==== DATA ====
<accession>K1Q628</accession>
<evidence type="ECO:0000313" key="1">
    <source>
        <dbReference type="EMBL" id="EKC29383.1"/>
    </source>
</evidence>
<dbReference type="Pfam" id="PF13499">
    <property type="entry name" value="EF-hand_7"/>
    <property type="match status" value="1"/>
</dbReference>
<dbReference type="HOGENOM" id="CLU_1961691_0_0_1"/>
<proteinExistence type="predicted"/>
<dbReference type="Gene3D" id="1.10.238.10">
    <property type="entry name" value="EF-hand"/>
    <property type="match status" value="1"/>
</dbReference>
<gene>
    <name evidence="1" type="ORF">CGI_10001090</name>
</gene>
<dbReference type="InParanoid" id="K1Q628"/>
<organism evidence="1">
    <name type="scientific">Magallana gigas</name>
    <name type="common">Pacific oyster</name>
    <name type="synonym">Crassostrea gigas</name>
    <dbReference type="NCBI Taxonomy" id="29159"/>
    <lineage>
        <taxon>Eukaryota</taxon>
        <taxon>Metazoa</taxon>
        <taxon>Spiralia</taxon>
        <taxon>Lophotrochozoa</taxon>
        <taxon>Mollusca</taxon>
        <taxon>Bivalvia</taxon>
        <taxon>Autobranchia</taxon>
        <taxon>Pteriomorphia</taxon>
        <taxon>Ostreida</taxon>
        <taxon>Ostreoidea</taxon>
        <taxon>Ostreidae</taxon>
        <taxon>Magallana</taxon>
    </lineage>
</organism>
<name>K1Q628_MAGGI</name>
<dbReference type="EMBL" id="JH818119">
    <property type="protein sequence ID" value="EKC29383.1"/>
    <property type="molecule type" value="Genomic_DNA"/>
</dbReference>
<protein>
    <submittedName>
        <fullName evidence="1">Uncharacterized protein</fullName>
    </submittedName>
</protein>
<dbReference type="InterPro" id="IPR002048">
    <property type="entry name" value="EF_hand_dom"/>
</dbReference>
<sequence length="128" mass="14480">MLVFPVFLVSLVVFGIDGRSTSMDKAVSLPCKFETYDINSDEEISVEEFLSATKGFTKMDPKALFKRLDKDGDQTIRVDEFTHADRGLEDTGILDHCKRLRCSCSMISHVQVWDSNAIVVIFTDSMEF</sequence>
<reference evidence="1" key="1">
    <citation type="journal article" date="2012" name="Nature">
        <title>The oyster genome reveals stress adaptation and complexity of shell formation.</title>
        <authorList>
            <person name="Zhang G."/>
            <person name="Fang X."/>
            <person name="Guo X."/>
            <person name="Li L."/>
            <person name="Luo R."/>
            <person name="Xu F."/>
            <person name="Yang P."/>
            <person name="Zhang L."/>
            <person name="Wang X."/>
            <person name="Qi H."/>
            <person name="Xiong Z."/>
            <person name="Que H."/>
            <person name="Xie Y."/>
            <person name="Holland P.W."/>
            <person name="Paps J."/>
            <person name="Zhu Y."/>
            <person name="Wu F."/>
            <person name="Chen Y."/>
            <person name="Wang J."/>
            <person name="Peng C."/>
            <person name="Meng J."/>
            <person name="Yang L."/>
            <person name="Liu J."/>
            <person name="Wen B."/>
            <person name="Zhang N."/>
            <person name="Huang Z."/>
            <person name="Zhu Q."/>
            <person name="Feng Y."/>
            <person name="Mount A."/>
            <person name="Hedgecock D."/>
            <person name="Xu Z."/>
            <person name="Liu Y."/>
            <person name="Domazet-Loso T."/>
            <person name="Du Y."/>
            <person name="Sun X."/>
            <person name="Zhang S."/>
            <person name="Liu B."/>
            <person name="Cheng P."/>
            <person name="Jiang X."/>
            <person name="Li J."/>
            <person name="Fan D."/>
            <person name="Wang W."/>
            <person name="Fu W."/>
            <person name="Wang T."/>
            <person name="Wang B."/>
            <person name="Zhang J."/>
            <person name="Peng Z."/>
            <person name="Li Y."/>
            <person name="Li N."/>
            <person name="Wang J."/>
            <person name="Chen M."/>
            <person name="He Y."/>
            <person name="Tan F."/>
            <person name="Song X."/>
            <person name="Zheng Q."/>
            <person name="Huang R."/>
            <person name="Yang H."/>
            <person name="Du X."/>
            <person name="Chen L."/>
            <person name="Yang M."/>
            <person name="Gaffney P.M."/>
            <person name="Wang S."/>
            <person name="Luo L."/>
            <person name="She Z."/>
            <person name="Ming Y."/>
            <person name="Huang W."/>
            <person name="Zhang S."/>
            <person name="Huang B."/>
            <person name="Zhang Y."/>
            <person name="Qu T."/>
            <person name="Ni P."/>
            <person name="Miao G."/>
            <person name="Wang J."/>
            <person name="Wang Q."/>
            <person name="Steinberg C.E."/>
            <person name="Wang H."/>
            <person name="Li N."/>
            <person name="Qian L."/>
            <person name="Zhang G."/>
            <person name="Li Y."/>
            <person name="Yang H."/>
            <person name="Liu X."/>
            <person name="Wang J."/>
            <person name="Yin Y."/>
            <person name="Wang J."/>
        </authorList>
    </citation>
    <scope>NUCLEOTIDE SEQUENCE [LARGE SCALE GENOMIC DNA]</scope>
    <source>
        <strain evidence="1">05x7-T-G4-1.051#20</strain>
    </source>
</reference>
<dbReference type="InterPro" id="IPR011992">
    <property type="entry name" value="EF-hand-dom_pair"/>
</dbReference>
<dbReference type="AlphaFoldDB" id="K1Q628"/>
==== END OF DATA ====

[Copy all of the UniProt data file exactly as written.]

<accession>K1Q628</accession>
<evidence type="ECO:0000313" key="1">
    <source>
        <dbReference type="EMBL" id="EKC29383.1"/>
    </source>
</evidence>
<dbReference type="Pfam" id="PF13499">
    <property type="entry name" value="EF-hand_7"/>
    <property type="match status" value="1"/>
</dbReference>
<dbReference type="HOGENOM" id="CLU_1961691_0_0_1"/>
<proteinExistence type="predicted"/>
<dbReference type="Gene3D" id="1.10.238.10">
    <property type="entry name" value="EF-hand"/>
    <property type="match status" value="1"/>
</dbReference>
<gene>
    <name evidence="1" type="ORF">CGI_10001090</name>
</gene>
<dbReference type="InParanoid" id="K1Q628"/>
<organism evidence="1">
    <name type="scientific">Magallana gigas</name>
    <name type="common">Pacific oyster</name>
    <name type="synonym">Crassostrea gigas</name>
    <dbReference type="NCBI Taxonomy" id="29159"/>
    <lineage>
        <taxon>Eukaryota</taxon>
        <taxon>Metazoa</taxon>
        <taxon>Spiralia</taxon>
        <taxon>Lophotrochozoa</taxon>
        <taxon>Mollusca</taxon>
        <taxon>Bivalvia</taxon>
        <taxon>Autobranchia</taxon>
        <taxon>Pteriomorphia</taxon>
        <taxon>Ostreida</taxon>
        <taxon>Ostreoidea</taxon>
        <taxon>Ostreidae</taxon>
        <taxon>Magallana</taxon>
    </lineage>
</organism>
<name>K1Q628_MAGGI</name>
<dbReference type="EMBL" id="JH818119">
    <property type="protein sequence ID" value="EKC29383.1"/>
    <property type="molecule type" value="Genomic_DNA"/>
</dbReference>
<protein>
    <submittedName>
        <fullName evidence="1">Uncharacterized protein</fullName>
    </submittedName>
</protein>
<dbReference type="InterPro" id="IPR002048">
    <property type="entry name" value="EF_hand_dom"/>
</dbReference>
<sequence length="128" mass="14480">MLVFPVFLVSLVVFGIDGRSTSMDKAVSLPCKFETYDINSDEEISVEEFLSATKGFTKMDPKALFKRLDKDGDQTIRVDEFTHADRGLEDTGILDHCKRLRCSCSMISHVQVWDSNAIVVIFTDSMEF</sequence>
<reference evidence="1" key="1">
    <citation type="journal article" date="2012" name="Nature">
        <title>The oyster genome reveals stress adaptation and complexity of shell formation.</title>
        <authorList>
            <person name="Zhang G."/>
            <person name="Fang X."/>
            <person name="Guo X."/>
            <person name="Li L."/>
            <person name="Luo R."/>
            <person name="Xu F."/>
            <person name="Yang P."/>
            <person name="Zhang L."/>
            <person name="Wang X."/>
            <person name="Qi H."/>
            <person name="Xiong Z."/>
            <person name="Que H."/>
            <person name="Xie Y."/>
            <person name="Holland P.W."/>
            <person name="Paps J."/>
            <person name="Zhu Y."/>
            <person name="Wu F."/>
            <person name="Chen Y."/>
            <person name="Wang J."/>
            <person name="Peng C."/>
            <person name="Meng J."/>
            <person name="Yang L."/>
            <person name="Liu J."/>
            <person name="Wen B."/>
            <person name="Zhang N."/>
            <person name="Huang Z."/>
            <person name="Zhu Q."/>
            <person name="Feng Y."/>
            <person name="Mount A."/>
            <person name="Hedgecock D."/>
            <person name="Xu Z."/>
            <person name="Liu Y."/>
            <person name="Domazet-Loso T."/>
            <person name="Du Y."/>
            <person name="Sun X."/>
            <person name="Zhang S."/>
            <person name="Liu B."/>
            <person name="Cheng P."/>
            <person name="Jiang X."/>
            <person name="Li J."/>
            <person name="Fan D."/>
            <person name="Wang W."/>
            <person name="Fu W."/>
            <person name="Wang T."/>
            <person name="Wang B."/>
            <person name="Zhang J."/>
            <person name="Peng Z."/>
            <person name="Li Y."/>
            <person name="Li N."/>
            <person name="Wang J."/>
            <person name="Chen M."/>
            <person name="He Y."/>
            <person name="Tan F."/>
            <person name="Song X."/>
            <person name="Zheng Q."/>
            <person name="Huang R."/>
            <person name="Yang H."/>
            <person name="Du X."/>
            <person name="Chen L."/>
            <person name="Yang M."/>
            <person name="Gaffney P.M."/>
            <person name="Wang S."/>
            <person name="Luo L."/>
            <person name="She Z."/>
            <person name="Ming Y."/>
            <person name="Huang W."/>
            <person name="Zhang S."/>
            <person name="Huang B."/>
            <person name="Zhang Y."/>
            <person name="Qu T."/>
            <person name="Ni P."/>
            <person name="Miao G."/>
            <person name="Wang J."/>
            <person name="Wang Q."/>
            <person name="Steinberg C.E."/>
            <person name="Wang H."/>
            <person name="Li N."/>
            <person name="Qian L."/>
            <person name="Zhang G."/>
            <person name="Li Y."/>
            <person name="Yang H."/>
            <person name="Liu X."/>
            <person name="Wang J."/>
            <person name="Yin Y."/>
            <person name="Wang J."/>
        </authorList>
    </citation>
    <scope>NUCLEOTIDE SEQUENCE [LARGE SCALE GENOMIC DNA]</scope>
    <source>
        <strain evidence="1">05x7-T-G4-1.051#20</strain>
    </source>
</reference>
<dbReference type="InterPro" id="IPR011992">
    <property type="entry name" value="EF-hand-dom_pair"/>
</dbReference>
<dbReference type="AlphaFoldDB" id="K1Q628"/>